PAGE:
In 2012, nearly all coalbed methane wells are being drilled in the Horseshoe Canyon formation between Calgary and Edmonton. Development in these areas is often less costly, in part due to the dry nature of the coals, which results in no water handling costs. Remaining coalbed methane wells drilled are targeting the deeper Mannville coals, located in the central Alberta Plains. The deep coals (over 1,000 metres) tend to produce highly saline formation water, similar to conventional oil and gas wells at this depth. The water disposal impacts the cost of resource production in this area.
The first commercial coalbed methane project was announced in 2002.
As of December 31, 2012, Alberta had 19, 269 coalbed methane well producing connections. In 2012 there were 433 new connections for CBM and CBM hybrid production; all of them in the Horseshoe Canyon play area. Overall, new CBM and CBM hybrid connections decreased by 58 per cent in 2012 compared to 2011.
The production from coalbed methane connections, which includes commingled production from conventional gas formations, decreased 6.7 per cent in 2012 to 791 million cubic feet from 844 million cubic feet in 2011, representing 6.8 per cent of the total Alberta marketable gas production.
No. Fire normally needs free oxygen which is not available at the depths being targeted for coalbed methane development. While lightning or other natural occurrences may ignite exposed coal seams, there is no evidence of coal fires being started either underground or on the surface through coalbed methane production in Alberta.
The Alberta Energy Regulator regulates the production and disposition of saline water; Directive 51 (in Alberta, defined as groundwater having greater than 4,000 milligrams per litre of total dissolved solids). Both Alberta Environment and Sutainable Resource Development and the Alberta Energy Regulator regulate varying aspects of the production of non-saline water (in Alberta, defined as groundwater with less than or equal to 4,000 milligrams per litre of total dissolved solids).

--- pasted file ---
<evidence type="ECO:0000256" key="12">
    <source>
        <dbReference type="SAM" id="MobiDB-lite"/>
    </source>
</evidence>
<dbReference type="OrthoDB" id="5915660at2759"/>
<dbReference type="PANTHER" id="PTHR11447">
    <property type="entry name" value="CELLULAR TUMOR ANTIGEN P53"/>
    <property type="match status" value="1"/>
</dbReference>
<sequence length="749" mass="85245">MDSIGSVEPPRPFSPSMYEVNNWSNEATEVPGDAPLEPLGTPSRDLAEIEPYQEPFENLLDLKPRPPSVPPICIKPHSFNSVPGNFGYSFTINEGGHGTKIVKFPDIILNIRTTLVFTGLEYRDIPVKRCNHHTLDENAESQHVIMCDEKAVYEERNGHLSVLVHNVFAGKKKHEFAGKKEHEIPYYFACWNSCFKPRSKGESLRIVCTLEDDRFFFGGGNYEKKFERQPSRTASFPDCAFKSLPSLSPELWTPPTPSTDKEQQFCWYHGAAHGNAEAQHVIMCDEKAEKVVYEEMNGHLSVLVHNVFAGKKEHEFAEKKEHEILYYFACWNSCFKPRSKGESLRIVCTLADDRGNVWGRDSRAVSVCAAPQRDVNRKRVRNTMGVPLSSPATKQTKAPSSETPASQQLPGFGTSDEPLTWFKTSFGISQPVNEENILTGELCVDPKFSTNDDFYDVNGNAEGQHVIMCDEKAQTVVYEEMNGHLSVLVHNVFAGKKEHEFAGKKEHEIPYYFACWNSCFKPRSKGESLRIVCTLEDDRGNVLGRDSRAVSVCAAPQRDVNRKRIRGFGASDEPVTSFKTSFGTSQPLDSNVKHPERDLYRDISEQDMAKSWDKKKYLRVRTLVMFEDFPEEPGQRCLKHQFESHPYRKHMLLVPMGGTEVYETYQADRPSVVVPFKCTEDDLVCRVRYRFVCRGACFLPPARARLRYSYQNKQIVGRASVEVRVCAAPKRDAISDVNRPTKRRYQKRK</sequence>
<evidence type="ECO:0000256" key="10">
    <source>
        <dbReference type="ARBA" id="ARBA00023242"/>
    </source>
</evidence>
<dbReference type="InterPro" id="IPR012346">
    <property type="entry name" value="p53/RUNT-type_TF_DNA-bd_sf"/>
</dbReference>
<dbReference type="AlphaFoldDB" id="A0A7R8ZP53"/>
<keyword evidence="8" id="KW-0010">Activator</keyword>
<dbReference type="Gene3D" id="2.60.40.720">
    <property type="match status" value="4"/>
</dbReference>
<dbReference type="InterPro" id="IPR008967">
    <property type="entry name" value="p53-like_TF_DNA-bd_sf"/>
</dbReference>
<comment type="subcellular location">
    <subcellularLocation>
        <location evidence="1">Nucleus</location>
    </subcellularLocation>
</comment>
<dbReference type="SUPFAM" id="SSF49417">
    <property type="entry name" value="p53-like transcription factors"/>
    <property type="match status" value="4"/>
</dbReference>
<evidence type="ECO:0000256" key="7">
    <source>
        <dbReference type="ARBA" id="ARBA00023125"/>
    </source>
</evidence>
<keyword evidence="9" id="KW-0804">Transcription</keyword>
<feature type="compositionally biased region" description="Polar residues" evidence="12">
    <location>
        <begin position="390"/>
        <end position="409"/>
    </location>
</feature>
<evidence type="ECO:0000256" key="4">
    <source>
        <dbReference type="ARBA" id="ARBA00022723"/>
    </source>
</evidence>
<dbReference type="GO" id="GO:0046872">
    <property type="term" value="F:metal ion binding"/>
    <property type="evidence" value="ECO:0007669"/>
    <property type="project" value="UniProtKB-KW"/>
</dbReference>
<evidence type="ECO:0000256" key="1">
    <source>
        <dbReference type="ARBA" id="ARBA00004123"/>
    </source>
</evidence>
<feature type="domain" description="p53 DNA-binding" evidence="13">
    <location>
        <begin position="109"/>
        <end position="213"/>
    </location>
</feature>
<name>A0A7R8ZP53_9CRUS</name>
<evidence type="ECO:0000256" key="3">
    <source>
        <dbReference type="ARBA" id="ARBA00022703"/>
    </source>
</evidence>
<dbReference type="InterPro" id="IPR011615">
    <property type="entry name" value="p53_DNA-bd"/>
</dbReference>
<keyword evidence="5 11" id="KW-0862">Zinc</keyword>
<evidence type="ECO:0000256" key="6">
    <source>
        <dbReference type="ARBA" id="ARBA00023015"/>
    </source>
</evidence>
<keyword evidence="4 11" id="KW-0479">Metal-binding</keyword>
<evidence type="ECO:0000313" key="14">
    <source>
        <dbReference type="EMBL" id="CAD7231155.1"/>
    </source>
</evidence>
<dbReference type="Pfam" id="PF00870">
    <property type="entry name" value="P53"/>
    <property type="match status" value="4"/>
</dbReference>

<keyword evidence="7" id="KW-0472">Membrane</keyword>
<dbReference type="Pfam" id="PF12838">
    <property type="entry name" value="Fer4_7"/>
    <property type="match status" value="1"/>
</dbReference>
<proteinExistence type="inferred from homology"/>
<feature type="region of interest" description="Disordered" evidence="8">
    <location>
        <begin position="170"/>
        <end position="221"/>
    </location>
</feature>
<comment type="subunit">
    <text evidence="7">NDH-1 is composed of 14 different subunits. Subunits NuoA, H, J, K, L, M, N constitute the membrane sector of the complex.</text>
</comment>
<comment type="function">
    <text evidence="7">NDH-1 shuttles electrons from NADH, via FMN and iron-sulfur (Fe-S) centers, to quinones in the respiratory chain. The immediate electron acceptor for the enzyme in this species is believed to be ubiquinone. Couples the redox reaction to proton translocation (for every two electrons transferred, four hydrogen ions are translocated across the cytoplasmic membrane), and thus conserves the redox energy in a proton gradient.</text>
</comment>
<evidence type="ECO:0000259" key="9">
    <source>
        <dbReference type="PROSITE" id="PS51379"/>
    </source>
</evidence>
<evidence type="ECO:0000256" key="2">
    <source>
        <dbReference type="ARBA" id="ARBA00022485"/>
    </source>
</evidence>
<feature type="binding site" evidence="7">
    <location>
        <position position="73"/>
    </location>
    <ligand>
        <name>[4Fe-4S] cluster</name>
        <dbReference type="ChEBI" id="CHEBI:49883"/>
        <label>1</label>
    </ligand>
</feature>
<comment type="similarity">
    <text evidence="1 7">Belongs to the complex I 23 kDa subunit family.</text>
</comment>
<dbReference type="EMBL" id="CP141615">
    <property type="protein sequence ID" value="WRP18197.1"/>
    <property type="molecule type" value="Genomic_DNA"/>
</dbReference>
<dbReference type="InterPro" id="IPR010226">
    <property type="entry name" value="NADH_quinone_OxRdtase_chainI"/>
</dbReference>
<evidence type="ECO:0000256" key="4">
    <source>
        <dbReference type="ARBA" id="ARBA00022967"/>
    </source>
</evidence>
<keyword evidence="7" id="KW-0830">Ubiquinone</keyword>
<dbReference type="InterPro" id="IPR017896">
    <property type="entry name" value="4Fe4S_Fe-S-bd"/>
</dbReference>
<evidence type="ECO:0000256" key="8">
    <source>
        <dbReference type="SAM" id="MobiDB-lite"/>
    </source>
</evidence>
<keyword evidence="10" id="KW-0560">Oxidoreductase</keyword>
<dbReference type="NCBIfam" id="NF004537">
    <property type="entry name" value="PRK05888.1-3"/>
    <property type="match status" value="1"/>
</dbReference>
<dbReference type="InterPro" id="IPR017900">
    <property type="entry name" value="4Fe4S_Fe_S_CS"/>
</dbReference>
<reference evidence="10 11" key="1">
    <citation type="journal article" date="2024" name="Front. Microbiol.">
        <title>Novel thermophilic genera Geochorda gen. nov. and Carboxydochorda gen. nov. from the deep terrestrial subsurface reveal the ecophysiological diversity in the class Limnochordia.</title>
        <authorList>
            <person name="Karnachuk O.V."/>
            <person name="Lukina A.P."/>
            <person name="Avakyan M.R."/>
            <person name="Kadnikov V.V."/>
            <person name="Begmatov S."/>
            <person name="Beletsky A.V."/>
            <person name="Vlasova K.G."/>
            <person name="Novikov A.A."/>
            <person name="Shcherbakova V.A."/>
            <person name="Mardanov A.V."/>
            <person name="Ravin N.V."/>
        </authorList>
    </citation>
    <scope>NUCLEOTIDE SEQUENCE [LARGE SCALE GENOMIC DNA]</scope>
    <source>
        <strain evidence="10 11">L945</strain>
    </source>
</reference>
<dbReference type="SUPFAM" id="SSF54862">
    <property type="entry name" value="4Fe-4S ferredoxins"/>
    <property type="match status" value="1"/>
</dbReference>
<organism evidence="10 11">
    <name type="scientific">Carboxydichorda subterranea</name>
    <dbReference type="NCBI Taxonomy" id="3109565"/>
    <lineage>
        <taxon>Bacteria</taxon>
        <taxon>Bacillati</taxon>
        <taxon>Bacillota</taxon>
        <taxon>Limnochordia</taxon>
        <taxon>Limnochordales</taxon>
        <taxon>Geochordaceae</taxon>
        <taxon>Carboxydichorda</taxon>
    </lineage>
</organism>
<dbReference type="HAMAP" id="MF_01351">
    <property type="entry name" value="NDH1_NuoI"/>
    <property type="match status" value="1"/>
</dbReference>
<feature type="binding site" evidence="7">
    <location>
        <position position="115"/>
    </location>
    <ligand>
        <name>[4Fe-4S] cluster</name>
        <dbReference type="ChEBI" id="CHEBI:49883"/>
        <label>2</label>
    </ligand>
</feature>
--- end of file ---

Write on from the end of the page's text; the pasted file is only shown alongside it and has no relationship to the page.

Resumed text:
Fracturing, or ‘fracing’, (the opening up of fractures in the formation to make gas flow more freely) a well is done to increase or initiate commercial production and is conducted in a controlled manner. Fracturing is a standard technique to enhance hydrocarbon recovery that has been used in Alberta’s oil and gas industry for many years.
Royalty is the price that the owner of a natural resource (i.e. the Alberta government) charges for the right to develop the resource. On May 27, 2010, the Alberta government unveiled initiatives to accelerate the implementation of new technologies to encourage the development of the province’s vast unconventional gas resources. The Emerging Resources and Technology Initiative includes a maximum five per cent royalty rate for the first 36 producing months with a volume limit of 750 million cubic feet (MMcf) of equivalent gas production for coalbed methane wells as defined by the Energy Resources Conservation Board.
There are a number of authorizations—approvals, licences, dispositions, permits and registrations— required from Energy, The Alberta Energy Regulator (AER), Environment and Sustainable Resource Development for the development of upstream oil and gas activity, including coalbed methane.
In 2003, a multi-stakeholder advisory committee (the MAC) was established to review existing regulations and policies to ensure continued responsible coalbed methane development. The MAC Final Report submitted to the government contained 44 recommendations on water, surface and air impacts, royalties, tenure, industry best practices, and non-specific coalbed methane issues/broad energy topics. A second multi-stakeholder group (the MAC II) issued three annual update reports in 2007, 2008 and 2009.